Just forget the words and sing along

Tuesday, October 23, 2007

Young Indy Hits DVD

Well, one of the most anticipated DVDs comes out today. But, since it's a George Lucas production, it's been "special editioned," and that's got a few people upset.

As the story goes, lots of people were fascinated with the character of Indiana Jones, and wanted to know more about Indy's origins. George Lucas started turning this over in his mind, and he came to a startling discovery. With the timeline he created for Indiana Jones, Indy would have been a teenager at the dawn of the 20th century. Indy would live in a world where all these monumental historical events were taking place right outside. And George Lucas had his big idea: Indiana Jones could be used to teach history!

And so, when The Young Indiana Jones Chronicles hit the airwaves in the fall of 1992, a lot of people were taken aback. Rather than a rollicking adventure show, they got a historical drama, where Young Indy was shaking hands with all these historical figures. It was more Forrest Gump than Temple of Doom. Or, as one DVD critic put it today, it was "edutainment, with a big emphasis on the 'edu.'"

Even though it was supposed to be about Young Indy, people soon became fascinated with the bookends to each show, which featured a 93-year old Indy in the present day. It usually featured Old Indy running into some kid or seeing something that reminded him of his childhood. He'd then launch into his story, and the episode began. And then, at the end, we'd come back to Old Indy and the person he was telling his story to, and he'd deliver the message. And the audience, they wanted to know more about Old Indy! I think it was because Old Indy sported an eyepatch, and people wanted to see the adventure where Indy lost his eye.

In all, 44 episodes of The Young Indiana Jones Chronicles were made, and that's where George Lucas once again showed his talent for making revisions. To make it more attractive to classrooms and the home video market, George decided to take those 44 episodes, and edit them into 22 TV-movies. Naturally, the opening segments with Old Indy had to be dropped and, in some cases, George Lucas even filmed new footage to link the episodes together. And that's what got released to video as the 1990's drew to a close.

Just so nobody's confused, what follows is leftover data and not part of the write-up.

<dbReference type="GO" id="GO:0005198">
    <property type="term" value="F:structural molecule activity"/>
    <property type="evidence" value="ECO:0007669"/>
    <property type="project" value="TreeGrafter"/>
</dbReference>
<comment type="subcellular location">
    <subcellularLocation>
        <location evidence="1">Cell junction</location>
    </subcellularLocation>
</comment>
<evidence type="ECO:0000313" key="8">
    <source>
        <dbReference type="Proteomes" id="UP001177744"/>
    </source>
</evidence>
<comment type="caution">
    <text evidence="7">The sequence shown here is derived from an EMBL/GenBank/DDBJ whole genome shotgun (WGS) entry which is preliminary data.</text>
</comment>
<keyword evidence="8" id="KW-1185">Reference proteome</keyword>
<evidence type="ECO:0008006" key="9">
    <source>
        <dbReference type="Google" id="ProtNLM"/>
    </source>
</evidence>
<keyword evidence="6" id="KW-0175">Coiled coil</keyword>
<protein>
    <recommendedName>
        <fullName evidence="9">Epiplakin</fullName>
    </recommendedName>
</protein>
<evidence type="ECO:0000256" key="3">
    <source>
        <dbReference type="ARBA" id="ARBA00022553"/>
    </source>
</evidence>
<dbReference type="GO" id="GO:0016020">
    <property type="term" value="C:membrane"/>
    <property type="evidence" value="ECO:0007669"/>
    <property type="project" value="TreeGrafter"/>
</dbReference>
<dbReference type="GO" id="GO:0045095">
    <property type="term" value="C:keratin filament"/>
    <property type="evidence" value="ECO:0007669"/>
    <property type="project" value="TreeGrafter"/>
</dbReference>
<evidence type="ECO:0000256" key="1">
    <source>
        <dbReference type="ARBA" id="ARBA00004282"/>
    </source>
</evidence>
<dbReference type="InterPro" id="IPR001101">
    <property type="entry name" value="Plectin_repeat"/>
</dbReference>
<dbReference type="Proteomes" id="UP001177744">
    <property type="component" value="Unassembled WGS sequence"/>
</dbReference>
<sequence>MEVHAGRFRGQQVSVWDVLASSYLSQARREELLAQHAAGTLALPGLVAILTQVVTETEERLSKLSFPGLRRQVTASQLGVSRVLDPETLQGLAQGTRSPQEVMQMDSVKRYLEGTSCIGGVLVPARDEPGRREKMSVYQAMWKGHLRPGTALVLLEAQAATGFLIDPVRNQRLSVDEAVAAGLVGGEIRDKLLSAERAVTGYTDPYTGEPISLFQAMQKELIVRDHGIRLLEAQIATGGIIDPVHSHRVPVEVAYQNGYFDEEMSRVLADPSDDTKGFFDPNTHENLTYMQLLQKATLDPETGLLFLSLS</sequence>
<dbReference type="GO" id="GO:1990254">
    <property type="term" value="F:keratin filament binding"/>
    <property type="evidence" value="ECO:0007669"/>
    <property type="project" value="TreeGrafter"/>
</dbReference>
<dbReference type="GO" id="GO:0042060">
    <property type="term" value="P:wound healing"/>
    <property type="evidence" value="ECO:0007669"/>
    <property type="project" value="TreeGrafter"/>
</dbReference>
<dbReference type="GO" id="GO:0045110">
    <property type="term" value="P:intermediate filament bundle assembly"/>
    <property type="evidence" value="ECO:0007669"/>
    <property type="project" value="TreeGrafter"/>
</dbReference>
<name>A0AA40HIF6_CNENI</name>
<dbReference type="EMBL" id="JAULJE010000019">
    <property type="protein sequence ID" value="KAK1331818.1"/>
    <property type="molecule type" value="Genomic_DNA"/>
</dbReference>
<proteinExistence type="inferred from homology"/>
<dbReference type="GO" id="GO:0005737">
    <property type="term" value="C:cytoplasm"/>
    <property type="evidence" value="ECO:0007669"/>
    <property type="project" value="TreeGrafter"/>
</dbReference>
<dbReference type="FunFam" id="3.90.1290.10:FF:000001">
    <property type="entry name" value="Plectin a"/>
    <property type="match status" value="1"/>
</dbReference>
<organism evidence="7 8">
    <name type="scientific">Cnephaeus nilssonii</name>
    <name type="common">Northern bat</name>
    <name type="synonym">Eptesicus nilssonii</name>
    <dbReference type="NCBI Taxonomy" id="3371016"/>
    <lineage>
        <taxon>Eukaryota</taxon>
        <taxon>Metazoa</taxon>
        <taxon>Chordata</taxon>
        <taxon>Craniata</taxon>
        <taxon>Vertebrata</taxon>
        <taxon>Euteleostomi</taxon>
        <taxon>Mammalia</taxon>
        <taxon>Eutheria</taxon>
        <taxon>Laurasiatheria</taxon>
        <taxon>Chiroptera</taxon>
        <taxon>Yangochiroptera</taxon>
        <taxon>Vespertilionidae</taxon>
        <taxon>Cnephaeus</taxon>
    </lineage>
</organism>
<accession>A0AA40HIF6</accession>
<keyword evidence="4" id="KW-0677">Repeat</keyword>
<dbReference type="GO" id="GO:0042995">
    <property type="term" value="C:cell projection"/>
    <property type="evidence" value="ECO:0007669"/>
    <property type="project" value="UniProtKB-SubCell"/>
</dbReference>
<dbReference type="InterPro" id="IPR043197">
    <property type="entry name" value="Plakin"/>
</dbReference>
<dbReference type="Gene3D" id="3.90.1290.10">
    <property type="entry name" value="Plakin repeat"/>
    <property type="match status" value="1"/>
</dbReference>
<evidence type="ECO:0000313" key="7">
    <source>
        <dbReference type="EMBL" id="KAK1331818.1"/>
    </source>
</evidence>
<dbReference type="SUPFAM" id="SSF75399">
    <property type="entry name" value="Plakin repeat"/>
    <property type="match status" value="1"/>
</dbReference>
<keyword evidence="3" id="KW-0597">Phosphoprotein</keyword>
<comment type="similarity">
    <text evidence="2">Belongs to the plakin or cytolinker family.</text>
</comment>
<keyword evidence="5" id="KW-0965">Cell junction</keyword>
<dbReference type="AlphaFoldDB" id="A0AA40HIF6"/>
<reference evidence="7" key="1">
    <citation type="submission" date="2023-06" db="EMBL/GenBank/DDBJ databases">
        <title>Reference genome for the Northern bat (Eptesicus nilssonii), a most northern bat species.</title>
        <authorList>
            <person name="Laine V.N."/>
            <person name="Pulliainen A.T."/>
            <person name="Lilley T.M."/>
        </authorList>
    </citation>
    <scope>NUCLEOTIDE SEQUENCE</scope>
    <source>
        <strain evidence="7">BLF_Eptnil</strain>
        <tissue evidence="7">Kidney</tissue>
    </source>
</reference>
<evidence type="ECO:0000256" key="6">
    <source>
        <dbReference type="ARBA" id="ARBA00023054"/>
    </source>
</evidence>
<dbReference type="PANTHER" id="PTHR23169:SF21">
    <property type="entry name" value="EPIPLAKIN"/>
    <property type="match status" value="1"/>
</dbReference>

And that's why some are complaining about today's DVD release of The Young Indiana Jones Chronicles - Volume 1. Rather than the 1-hour episodes, as originally broadcast, these discs contain the 2-hour TV movies. The bookends with Old Indy seem to have been relegated to the vaults where Han shot first.

Plus, that also means that the TV-movies play out in chronological order, not broadcast order. See, originally, the series would alternate between 10-year old Young Indy, and 16-year old Young Indy. Watching these TV movies in chronological order means that the bulk of Volume 1 is dedicated to the 10-year old Indy. And people loved 10-year old Indy as much as they loved 10-year old Darth Vader in Episode I.

Anywho, on The Young Indiana Jones Chronicles: Volume 1, you get the first 7 of the 22 TV movies. For bonus features, there's almost 40 mini-documentaries, fleshing out the historical events that Young Indy wanders into and the historical figures that Young Indy shakes hands with.

Volume 2 is slated for December 18, and that's where things pick up. That's where the 16-year old Indy lies about his age to fight in the trenches of World War I. Volume 3 is going to come out in the spring, and of course, the long-awaited fourth movie, Indiana Jones and the Kingdom of the Crystal Skull comes out in May.

No word if Indy loses his eye in it, but it would be cool if he did.

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